Saturday, 9 May 2009
We are our own priestesses and priests. From time to time, however, something will occur that will shake our ability and capacity to believe and perform in the way we're used to. We may become physically ill and therefore unable to perform ritual in ways that we're familiar with; we may have some kind of crisis which makes us question things we previously took for granted; someone we love may suffer in this way and we don't know how best to be useful to them.
What we need at times like this is someone sensible, experienced and flexible, someone who will accompany us on our journey without trying to determine where we go or how we get there. When we need it most, we want them to know how to provide structure and skills so that we can concentrate on some of the most important moments of our lives without worrying about the people around us.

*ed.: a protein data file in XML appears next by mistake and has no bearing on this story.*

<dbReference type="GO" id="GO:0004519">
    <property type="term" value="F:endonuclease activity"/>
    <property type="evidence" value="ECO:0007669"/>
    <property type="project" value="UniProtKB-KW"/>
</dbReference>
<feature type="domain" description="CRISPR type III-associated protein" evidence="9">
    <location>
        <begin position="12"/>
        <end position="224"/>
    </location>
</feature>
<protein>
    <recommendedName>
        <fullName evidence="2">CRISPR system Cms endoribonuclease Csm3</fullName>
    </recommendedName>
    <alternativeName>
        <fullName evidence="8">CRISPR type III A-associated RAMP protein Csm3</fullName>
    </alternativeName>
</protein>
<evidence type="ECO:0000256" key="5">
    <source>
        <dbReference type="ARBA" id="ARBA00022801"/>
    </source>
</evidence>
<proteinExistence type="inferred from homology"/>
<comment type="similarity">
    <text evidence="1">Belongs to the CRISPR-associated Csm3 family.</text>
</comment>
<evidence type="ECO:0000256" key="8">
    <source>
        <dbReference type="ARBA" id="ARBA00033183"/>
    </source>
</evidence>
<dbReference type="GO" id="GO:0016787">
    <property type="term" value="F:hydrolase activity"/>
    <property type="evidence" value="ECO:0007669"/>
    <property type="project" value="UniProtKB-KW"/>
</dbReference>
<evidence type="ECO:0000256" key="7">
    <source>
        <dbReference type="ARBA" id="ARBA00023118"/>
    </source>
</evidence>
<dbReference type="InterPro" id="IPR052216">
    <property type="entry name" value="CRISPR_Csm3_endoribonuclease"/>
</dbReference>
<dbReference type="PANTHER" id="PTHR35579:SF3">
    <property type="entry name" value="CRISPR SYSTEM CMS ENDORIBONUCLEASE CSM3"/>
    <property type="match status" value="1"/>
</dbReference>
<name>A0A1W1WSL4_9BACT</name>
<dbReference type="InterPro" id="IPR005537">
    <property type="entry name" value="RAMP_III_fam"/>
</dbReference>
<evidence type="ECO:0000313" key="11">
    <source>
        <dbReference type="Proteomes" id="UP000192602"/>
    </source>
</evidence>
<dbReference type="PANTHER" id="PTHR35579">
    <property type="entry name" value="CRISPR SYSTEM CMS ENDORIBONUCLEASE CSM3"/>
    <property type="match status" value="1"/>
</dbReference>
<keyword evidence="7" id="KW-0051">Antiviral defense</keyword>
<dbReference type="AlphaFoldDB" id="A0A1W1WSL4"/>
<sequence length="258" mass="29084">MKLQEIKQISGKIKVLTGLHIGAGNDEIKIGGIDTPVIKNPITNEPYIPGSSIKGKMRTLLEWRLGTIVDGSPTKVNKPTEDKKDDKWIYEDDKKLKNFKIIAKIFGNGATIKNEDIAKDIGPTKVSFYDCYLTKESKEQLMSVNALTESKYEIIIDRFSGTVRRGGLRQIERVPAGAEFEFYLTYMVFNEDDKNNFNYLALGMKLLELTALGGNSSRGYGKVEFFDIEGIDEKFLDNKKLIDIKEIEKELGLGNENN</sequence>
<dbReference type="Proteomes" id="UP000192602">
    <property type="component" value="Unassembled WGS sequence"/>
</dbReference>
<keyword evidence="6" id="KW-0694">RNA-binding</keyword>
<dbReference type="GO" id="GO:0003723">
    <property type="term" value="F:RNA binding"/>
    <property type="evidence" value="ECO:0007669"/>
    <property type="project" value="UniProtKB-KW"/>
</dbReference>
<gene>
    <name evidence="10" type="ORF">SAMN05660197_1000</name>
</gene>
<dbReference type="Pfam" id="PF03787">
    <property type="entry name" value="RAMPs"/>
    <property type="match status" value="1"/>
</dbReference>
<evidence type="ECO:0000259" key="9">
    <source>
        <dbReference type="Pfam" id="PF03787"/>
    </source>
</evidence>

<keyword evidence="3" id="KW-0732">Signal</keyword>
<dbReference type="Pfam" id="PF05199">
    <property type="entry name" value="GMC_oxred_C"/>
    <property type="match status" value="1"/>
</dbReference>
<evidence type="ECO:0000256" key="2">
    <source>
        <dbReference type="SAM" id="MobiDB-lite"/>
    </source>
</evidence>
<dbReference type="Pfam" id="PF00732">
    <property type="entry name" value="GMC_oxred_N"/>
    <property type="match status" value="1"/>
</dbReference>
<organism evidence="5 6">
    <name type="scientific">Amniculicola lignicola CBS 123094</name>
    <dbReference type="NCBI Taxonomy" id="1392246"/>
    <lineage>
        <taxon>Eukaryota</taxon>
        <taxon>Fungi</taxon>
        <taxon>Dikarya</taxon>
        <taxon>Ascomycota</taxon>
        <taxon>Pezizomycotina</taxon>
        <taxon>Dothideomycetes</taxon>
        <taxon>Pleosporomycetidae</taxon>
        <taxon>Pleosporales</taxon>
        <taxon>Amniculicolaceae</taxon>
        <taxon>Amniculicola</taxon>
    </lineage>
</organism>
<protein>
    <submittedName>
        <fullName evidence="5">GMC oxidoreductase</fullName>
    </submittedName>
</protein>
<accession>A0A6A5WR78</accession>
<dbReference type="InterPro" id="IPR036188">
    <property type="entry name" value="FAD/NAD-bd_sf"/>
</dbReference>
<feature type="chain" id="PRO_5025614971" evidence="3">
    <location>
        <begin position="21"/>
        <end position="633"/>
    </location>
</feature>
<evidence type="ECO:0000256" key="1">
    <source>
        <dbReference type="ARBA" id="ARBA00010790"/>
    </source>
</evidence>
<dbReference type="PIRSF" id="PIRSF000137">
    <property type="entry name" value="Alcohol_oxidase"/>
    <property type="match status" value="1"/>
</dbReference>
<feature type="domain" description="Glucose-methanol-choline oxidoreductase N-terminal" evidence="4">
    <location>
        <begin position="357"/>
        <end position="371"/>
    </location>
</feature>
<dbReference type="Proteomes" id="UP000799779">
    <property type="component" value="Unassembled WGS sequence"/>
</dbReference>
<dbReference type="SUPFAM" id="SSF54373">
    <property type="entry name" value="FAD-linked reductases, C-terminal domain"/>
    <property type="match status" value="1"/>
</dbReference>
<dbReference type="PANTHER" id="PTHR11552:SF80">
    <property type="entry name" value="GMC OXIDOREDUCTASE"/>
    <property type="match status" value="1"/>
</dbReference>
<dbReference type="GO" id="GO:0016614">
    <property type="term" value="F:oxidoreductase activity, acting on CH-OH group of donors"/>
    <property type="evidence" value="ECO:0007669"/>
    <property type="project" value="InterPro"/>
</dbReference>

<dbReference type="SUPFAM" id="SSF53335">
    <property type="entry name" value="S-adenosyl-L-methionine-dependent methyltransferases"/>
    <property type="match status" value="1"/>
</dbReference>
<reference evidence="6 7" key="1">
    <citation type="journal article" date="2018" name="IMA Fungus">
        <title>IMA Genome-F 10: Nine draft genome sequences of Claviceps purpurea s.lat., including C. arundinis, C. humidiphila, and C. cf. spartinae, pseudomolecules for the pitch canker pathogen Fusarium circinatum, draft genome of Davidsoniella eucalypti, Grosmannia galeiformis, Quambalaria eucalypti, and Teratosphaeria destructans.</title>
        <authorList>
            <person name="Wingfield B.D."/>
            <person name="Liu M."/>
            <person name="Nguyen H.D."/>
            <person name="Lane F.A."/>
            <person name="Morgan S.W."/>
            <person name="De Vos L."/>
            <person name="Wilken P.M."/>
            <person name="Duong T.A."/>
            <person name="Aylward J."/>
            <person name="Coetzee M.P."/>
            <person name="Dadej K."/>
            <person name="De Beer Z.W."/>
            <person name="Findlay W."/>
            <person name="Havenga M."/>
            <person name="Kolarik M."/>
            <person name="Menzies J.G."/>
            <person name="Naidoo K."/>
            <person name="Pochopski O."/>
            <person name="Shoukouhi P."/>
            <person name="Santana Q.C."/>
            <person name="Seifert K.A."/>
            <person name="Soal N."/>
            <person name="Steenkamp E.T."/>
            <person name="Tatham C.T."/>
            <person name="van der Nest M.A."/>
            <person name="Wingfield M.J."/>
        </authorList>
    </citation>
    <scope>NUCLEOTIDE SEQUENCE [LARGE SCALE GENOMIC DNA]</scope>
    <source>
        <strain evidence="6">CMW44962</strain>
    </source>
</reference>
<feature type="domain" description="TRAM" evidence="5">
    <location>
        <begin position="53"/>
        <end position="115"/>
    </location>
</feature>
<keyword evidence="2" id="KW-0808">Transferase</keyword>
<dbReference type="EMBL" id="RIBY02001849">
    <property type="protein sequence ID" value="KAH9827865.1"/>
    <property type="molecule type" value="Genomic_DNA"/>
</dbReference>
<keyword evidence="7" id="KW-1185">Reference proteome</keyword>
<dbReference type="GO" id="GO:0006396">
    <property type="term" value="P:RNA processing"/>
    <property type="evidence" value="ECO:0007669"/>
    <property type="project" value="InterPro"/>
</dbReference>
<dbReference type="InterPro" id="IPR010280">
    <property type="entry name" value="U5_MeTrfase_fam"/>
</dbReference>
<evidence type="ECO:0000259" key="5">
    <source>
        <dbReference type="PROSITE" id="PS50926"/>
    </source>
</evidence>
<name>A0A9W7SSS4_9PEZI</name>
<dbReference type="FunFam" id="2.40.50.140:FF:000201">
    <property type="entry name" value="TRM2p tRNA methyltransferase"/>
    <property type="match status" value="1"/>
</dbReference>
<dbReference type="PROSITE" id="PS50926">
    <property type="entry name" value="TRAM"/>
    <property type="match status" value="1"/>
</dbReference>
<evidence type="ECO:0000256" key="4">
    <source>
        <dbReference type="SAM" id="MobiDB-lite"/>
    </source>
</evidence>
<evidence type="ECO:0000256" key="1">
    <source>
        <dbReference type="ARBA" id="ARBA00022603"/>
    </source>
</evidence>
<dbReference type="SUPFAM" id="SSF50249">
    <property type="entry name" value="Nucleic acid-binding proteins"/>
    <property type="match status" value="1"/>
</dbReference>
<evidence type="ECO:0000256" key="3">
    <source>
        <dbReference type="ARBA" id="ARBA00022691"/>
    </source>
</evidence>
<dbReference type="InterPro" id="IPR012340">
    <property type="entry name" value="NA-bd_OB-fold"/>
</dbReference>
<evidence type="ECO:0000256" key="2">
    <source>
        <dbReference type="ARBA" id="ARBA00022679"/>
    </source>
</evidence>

Cherry Hill Seminary aims to train individuals to usefully fulfil those and other needs. Academic, rigorous, with clear values and meaningful outcomes, Cherry Hill promotes Pagan service by being of Apparent-world service to Pagans. The lack of glamour and the amount of reading and active involvement required is very reassuring!
Thursday, 7 May 2009
M. Macha Nightmare works deeply and sensitively with death: I'd go so far as to say that this book is essential for the Pagan chaplain.
The Pagan Book of Living and Dying mixes "how-to" suggestions with naked personal experience. Some readers may find those passages too raw and personal, but I appreciate their honesty. Too many "spiritual" writers only present idealized experience without the messiness and fumbles of actual human life; the writers here have avoided that sugarcoated path.
Wednesday, 6 May 2009
Going for years, sensible and supportive as you like, the Natural Death Centre is a resource for anyone who has even a passing interest in what's possible in the UK. Inspirational.